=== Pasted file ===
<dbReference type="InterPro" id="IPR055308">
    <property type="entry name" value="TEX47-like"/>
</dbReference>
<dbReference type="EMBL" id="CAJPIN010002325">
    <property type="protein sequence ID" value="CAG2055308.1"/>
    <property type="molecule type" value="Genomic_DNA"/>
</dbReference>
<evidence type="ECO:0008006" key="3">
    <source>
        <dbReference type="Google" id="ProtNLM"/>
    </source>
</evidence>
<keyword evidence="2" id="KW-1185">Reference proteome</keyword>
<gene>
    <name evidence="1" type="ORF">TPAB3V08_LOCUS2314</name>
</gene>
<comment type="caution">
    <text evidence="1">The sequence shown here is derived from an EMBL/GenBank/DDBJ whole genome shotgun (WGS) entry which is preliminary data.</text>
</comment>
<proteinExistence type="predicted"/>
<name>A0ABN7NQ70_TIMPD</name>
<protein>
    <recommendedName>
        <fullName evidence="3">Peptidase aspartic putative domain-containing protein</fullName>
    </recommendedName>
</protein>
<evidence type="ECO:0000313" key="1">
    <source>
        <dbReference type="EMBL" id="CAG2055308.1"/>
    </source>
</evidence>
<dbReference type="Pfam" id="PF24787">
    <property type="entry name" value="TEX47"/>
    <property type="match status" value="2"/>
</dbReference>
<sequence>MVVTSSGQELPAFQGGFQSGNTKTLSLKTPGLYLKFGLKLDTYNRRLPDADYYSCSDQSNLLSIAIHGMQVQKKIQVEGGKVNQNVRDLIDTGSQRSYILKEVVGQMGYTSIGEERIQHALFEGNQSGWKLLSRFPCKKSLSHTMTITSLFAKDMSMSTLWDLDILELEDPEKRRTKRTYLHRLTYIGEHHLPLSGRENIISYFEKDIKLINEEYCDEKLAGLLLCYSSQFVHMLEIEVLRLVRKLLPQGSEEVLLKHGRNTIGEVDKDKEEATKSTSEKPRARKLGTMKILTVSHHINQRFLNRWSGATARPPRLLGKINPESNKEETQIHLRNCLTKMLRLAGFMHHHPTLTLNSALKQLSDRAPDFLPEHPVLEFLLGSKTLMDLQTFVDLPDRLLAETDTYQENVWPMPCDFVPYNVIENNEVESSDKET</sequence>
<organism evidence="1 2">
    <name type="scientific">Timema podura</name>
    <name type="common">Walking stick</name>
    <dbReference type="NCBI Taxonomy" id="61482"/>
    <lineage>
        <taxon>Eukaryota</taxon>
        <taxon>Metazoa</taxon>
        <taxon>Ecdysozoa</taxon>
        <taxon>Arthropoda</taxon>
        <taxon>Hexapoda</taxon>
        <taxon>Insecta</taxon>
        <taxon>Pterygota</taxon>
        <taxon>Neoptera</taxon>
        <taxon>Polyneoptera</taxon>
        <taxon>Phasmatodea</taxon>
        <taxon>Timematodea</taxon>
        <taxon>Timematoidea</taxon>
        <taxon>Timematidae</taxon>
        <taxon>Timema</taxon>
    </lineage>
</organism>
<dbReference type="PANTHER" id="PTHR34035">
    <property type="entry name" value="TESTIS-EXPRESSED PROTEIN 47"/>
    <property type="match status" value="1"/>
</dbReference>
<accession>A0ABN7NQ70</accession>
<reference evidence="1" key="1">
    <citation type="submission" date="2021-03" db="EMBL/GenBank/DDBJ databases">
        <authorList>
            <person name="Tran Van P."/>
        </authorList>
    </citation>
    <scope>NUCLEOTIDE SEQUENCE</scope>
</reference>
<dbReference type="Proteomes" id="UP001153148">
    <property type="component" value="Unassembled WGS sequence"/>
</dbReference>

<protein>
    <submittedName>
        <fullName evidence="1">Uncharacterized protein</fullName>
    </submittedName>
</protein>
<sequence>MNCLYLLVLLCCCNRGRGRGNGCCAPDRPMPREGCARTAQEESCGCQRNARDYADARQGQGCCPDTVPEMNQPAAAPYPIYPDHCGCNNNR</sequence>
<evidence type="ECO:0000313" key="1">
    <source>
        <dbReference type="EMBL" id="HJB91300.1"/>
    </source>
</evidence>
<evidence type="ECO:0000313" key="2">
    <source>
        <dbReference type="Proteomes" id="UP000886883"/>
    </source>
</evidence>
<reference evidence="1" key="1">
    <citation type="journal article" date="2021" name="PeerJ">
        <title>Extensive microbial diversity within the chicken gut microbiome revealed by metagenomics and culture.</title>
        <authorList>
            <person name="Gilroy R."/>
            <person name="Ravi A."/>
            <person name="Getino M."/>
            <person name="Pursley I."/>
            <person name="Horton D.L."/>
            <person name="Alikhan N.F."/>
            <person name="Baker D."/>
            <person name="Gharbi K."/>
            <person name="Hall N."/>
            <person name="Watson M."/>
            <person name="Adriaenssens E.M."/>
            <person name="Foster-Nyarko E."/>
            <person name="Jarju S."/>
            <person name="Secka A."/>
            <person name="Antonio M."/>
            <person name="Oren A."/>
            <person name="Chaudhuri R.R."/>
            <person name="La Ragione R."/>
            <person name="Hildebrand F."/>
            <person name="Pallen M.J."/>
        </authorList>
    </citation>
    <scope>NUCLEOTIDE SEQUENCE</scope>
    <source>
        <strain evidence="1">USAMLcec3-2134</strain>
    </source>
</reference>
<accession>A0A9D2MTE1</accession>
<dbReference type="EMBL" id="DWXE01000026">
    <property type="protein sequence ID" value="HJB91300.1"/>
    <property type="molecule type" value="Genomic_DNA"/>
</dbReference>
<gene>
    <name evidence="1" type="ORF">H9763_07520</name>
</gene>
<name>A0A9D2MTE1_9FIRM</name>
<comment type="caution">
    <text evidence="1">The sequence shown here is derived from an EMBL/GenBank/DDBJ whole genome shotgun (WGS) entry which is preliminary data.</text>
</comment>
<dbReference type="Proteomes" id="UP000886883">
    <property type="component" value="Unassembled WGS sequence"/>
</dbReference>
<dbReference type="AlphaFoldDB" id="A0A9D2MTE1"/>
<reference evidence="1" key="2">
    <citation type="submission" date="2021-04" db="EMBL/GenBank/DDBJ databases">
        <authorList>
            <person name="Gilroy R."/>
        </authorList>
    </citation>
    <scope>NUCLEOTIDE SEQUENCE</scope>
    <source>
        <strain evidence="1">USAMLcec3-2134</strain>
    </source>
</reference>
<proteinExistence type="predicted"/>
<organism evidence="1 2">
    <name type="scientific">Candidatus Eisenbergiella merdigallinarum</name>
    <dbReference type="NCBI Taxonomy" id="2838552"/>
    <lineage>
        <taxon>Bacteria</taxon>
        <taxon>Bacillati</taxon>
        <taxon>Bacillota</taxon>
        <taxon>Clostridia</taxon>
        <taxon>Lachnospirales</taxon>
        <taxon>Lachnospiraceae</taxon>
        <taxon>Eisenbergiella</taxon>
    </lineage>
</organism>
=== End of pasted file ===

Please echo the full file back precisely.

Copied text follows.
<dbReference type="InterPro" id="IPR055308">
    <property type="entry name" value="TEX47-like"/>
</dbReference>
<dbReference type="EMBL" id="CAJPIN010002325">
    <property type="protein sequence ID" value="CAG2055308.1"/>
    <property type="molecule type" value="Genomic_DNA"/>
</dbReference>
<evidence type="ECO:0008006" key="3">
    <source>
        <dbReference type="Google" id="ProtNLM"/>
    </source>
</evidence>
<keyword evidence="2" id="KW-1185">Reference proteome</keyword>
<gene>
    <name evidence="1" type="ORF">TPAB3V08_LOCUS2314</name>
</gene>
<comment type="caution">
    <text evidence="1">The sequence shown here is derived from an EMBL/GenBank/DDBJ whole genome shotgun (WGS) entry which is preliminary data.</text>
</comment>
<proteinExistence type="predicted"/>
<name>A0ABN7NQ70_TIMPD</name>
<protein>
    <recommendedName>
        <fullName evidence="3">Peptidase aspartic putative domain-containing protein</fullName>
    </recommendedName>
</protein>
<evidence type="ECO:0000313" key="1">
    <source>
        <dbReference type="EMBL" id="CAG2055308.1"/>
    </source>
</evidence>
<dbReference type="Pfam" id="PF24787">
    <property type="entry name" value="TEX47"/>
    <property type="match status" value="2"/>
</dbReference>
<sequence>MVVTSSGQELPAFQGGFQSGNTKTLSLKTPGLYLKFGLKLDTYNRRLPDADYYSCSDQSNLLSIAIHGMQVQKKIQVEGGKVNQNVRDLIDTGSQRSYILKEVVGQMGYTSIGEERIQHALFEGNQSGWKLLSRFPCKKSLSHTMTITSLFAKDMSMSTLWDLDILELEDPEKRRTKRTYLHRLTYIGEHHLPLSGRENIISYFEKDIKLINEEYCDEKLAGLLLCYSSQFVHMLEIEVLRLVRKLLPQGSEEVLLKHGRNTIGEVDKDKEEATKSTSEKPRARKLGTMKILTVSHHINQRFLNRWSGATARPPRLLGKINPESNKEETQIHLRNCLTKMLRLAGFMHHHPTLTLNSALKQLSDRAPDFLPEHPVLEFLLGSKTLMDLQTFVDLPDRLLAETDTYQENVWPMPCDFVPYNVIENNEVESSDKET</sequence>
<organism evidence="1 2">
    <name type="scientific">Timema podura</name>
    <name type="common">Walking stick</name>
    <dbReference type="NCBI Taxonomy" id="61482"/>
    <lineage>
        <taxon>Eukaryota</taxon>
        <taxon>Metazoa</taxon>
        <taxon>Ecdysozoa</taxon>
        <taxon>Arthropoda</taxon>
        <taxon>Hexapoda</taxon>
        <taxon>Insecta</taxon>
        <taxon>Pterygota</taxon>
        <taxon>Neoptera</taxon>
        <taxon>Polyneoptera</taxon>
        <taxon>Phasmatodea</taxon>
        <taxon>Timematodea</taxon>
        <taxon>Timematoidea</taxon>
        <taxon>Timematidae</taxon>
        <taxon>Timema</taxon>
    </lineage>
</organism>
<dbReference type="PANTHER" id="PTHR34035">
    <property type="entry name" value="TESTIS-EXPRESSED PROTEIN 47"/>
    <property type="match status" value="1"/>
</dbReference>
<accession>A0ABN7NQ70</accession>
<reference evidence="1" key="1">
    <citation type="submission" date="2021-03" db="EMBL/GenBank/DDBJ databases">
        <authorList>
            <person name="Tran Van P."/>
        </authorList>
    </citation>
    <scope>NUCLEOTIDE SEQUENCE</scope>
</reference>
<dbReference type="Proteomes" id="UP001153148">
    <property type="component" value="Unassembled WGS sequence"/>
</dbReference>

<protein>
    <submittedName>
        <fullName evidence="1">Uncharacterized protein</fullName>
    </submittedName>
</protein>
<sequence>MNCLYLLVLLCCCNRGRGRGNGCCAPDRPMPREGCARTAQEESCGCQRNARDYADARQGQGCCPDTVPEMNQPAAAPYPIYPDHCGCNNNR</sequence>
<evidence type="ECO:0000313" key="1">
    <source>
        <dbReference type="EMBL" id="HJB91300.1"/>
    </source>
</evidence>
<evidence type="ECO:0000313" key="2">
    <source>
        <dbReference type="Proteomes" id="UP000886883"/>
    </source>
</evidence>
<reference evidence="1" key="1">
    <citation type="journal article" date="2021" name="PeerJ">
        <title>Extensive microbial diversity within the chicken gut microbiome revealed by metagenomics and culture.</title>
        <authorList>
            <person name="Gilroy R."/>
            <person name="Ravi A."/>
            <person name="Getino M."/>
            <person name="Pursley I."/>
            <person name="Horton D.L."/>
            <person name="Alikhan N.F."/>
            <person name="Baker D."/>
            <person name="Gharbi K."/>
            <person name="Hall N."/>
            <person name="Watson M."/>
            <person name="Adriaenssens E.M."/>
            <person name="Foster-Nyarko E."/>
            <person name="Jarju S."/>
            <person name="Secka A."/>
            <person name="Antonio M."/>
            <person name="Oren A."/>
            <person name="Chaudhuri R.R."/>
            <person name="La Ragione R."/>
            <person name="Hildebrand F."/>
            <person name="Pallen M.J."/>
        </authorList>
    </citation>
    <scope>NUCLEOTIDE SEQUENCE</scope>
    <source>
        <strain evidence="1">USAMLcec3-2134</strain>
    </source>
</reference>
<accession>A0A9D2MTE1</accession>
<dbReference type="EMBL" id="DWXE01000026">
    <property type="protein sequence ID" value="HJB91300.1"/>
    <property type="molecule type" value="Genomic_DNA"/>
</dbReference>
<gene>
    <name evidence="1" type="ORF">H9763_07520</name>
</gene>
<name>A0A9D2MTE1_9FIRM</name>
<comment type="caution">
    <text evidence="1">The sequence shown here is derived from an EMBL/GenBank/DDBJ whole genome shotgun (WGS) entry which is preliminary data.</text>
</comment>
<dbReference type="Proteomes" id="UP000886883">
    <property type="component" value="Unassembled WGS sequence"/>
</dbReference>
<dbReference type="AlphaFoldDB" id="A0A9D2MTE1"/>
<reference evidence="1" key="2">
    <citation type="submission" date="2021-04" db="EMBL/GenBank/DDBJ databases">
        <authorList>
            <person name="Gilroy R."/>
        </authorList>
    </citation>
    <scope>NUCLEOTIDE SEQUENCE</scope>
    <source>
        <strain evidence="1">USAMLcec3-2134</strain>
    </source>
</reference>
<proteinExistence type="predicted"/>
<organism evidence="1 2">
    <name type="scientific">Candidatus Eisenbergiella merdigallinarum</name>
    <dbReference type="NCBI Taxonomy" id="2838552"/>
    <lineage>
        <taxon>Bacteria</taxon>
        <taxon>Bacillati</taxon>
        <taxon>Bacillota</taxon>
        <taxon>Clostridia</taxon>
        <taxon>Lachnospirales</taxon>
        <taxon>Lachnospiraceae</taxon>
        <taxon>Eisenbergiella</taxon>
    </lineage>
</organism>